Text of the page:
Viasat’s nomadic services may be one of its lesser-known segments, but it boasts an impressive list of customers — from news and sports organizations to government agencies and a long list of other high-profile events and organizations that rely on the portable technology.
Nomadic services provide portable, remote connectivity to virtually any location in the U.S., with the power and flexibility to support a single user or larger groups.
Whether it’s broadcasting breaking news or providing communications during natural disasters, the service provides a reliable source of connectivity when other sources of power and connectivity are either down or — due to the remoteness of a location — not available.
“Cable and fiber lines can be accidentally cut, and cell towers can be knocked out by fires or hurricanes,” said Viasat’s Liz Parker, a business operations manager with the company’s Global Enterprise & Mobility segment, “and satellite can bridge the gap when these events occur.”
Viasat started the service in 2012 and plans to significantly expand it with the upcoming ViaSat-3 global satellite constellation.
So what are nomadic services, and why are they so important?
Introduction and early customers
Viasat developed the SurfBeam 2 Pro Portable system in 2012, introducing ground-breaking technology that served a long-unmet need for the governmental and media markets. The 75-pound system could be setup anywhere within minutes, connecting to the ViaSat-1 satellite and allowing users to move to other beams if needed.
A beam is a concentrated area of satellite signal strength, each covering a particular geographic area on the ground.
“Nomadic services are an amazing application of the Viasat technology,” said Parker, who worked for the company when the technology made its debut. “When terrestrial infrastructure goes down, you can pop that antenna up, and the kit can roll from beam to beam. They can come up in most of our beams and be able to communicate.”
The kits include a dish, transmit-receiver (TRIA), modem, Ethernet router, battery pack, tripod and needed connector cables — all of which fit inside a suitcase-sized container.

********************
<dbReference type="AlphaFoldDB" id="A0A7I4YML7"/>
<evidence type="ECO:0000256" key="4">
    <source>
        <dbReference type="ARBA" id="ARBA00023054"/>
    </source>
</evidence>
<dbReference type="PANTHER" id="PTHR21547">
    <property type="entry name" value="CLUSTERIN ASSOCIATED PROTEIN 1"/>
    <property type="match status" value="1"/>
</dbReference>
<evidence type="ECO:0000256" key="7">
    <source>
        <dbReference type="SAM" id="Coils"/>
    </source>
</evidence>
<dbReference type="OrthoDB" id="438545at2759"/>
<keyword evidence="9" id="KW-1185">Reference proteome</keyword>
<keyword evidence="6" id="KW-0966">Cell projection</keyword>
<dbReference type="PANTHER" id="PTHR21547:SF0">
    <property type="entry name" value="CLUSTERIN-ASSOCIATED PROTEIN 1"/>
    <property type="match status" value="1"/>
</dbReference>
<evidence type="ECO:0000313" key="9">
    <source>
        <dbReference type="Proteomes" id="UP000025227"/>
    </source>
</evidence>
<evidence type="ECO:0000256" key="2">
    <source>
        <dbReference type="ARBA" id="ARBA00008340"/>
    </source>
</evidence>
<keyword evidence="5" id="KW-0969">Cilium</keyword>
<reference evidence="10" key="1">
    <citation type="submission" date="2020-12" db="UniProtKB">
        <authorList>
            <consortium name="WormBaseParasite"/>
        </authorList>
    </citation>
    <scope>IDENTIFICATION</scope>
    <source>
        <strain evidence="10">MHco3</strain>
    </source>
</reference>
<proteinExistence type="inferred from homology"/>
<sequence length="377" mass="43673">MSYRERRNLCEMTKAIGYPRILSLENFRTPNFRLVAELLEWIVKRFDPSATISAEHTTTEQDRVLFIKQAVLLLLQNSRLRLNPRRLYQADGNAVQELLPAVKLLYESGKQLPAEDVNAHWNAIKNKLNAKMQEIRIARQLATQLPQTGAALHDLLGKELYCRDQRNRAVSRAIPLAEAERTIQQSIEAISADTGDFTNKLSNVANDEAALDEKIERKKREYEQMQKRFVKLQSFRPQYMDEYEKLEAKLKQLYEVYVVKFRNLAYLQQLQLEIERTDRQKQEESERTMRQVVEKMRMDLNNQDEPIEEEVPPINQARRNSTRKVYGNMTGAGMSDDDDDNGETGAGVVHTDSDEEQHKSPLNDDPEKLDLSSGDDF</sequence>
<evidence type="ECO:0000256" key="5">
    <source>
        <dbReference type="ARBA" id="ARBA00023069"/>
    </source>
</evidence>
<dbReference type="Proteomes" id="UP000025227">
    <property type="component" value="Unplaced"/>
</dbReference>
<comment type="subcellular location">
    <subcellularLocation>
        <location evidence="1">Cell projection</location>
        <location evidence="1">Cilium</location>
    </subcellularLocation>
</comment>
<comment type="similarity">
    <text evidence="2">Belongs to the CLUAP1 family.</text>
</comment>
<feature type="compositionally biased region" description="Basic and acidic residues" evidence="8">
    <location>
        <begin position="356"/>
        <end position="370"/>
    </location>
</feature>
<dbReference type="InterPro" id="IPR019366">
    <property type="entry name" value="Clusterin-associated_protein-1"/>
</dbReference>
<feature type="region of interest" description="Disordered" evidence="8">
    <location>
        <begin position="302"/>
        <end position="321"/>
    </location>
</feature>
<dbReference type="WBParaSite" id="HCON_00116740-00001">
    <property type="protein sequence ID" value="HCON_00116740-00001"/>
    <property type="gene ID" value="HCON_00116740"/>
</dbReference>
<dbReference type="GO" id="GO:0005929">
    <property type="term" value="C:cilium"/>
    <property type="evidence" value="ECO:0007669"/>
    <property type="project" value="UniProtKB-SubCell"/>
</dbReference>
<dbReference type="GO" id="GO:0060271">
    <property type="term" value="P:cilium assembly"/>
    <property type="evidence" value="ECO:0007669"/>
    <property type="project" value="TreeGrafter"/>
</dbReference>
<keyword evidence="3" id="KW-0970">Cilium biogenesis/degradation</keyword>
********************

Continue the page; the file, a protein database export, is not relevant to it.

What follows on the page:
Nomadic service users today get integrated kits from Viasat service resellers, like Expedition Communications.
News agencies and government were among the first users of the technology. They saw its advantages clearly, with Viasat able to provide stable connectivity in typically unstable circumstances.
“We have plans that prioritize the return link (the link from a mobile user over the satellite to a fixed base station), which was very attractive to the satellite news gatherers,” Parker said. “Because they had priority in the beams, that created a reliable connection for a news reporter giving a live feed.”
Designed to fill a unique need
News companies remain heavy users of the service. Today, about 40% of Viasat’s nomadic services usage is by news agencies.
Viasat provides services to another rapidly growing customer called FirstNet, a nationwide wireless broadband communications platform for first responders and the public safety community. FirstNet is a public/private partnership between the First Responder Network Authority and AT&T.
FirstNet responds to a wide variety of incidents. Most recently, it sent two rapid deployable units to Boulder County, CO to help with communications after the Marshall Fire, a Dec. 30, 2021 wildfire that destroyed over 1,000 homes.
“It’s really satisfying to be able to provide communications when it’s needed in situations like that,” Parker said. “We know our firefighters and other first responders can communicate in those times.”
With Viasat’s current satellites, nomadic services can be used across the U.S. today; with ViaSat-3, it has the potential to expand globally.
“Today, it’s a small part of what we do,” said Glenn Canales, business development manager for Viasat’s Global Enterprise & Mobility segment. “But management understands this is a service that is there for the public benefit. With that in mind, we’ve now redoubled our efforts to expand and grow these services. And with ViaSat-3, we should be able to grow that footprint internationally.”
Both Canales and Parker look forward to expanding the reach of nomadic services. Canales noted the growing need in natural disaster response alone.
“Both the intensity and duration of fire season grow every year, and hurricanes will continue to cause more and more damage,” he said. “Having served in the military and been in environments where there’s a level of criticality, I understand the need for communication.”
He added: “I’m definitely proud to be able to provide these services.”
Parker sees its future as virtually limitless.
“Nomadic services are a niche service, but a niche everyone can use at some point,” she said. “It’s incredible technology. It’s not just about satellite but about letting our users go virtually anywhere and have connectivity.”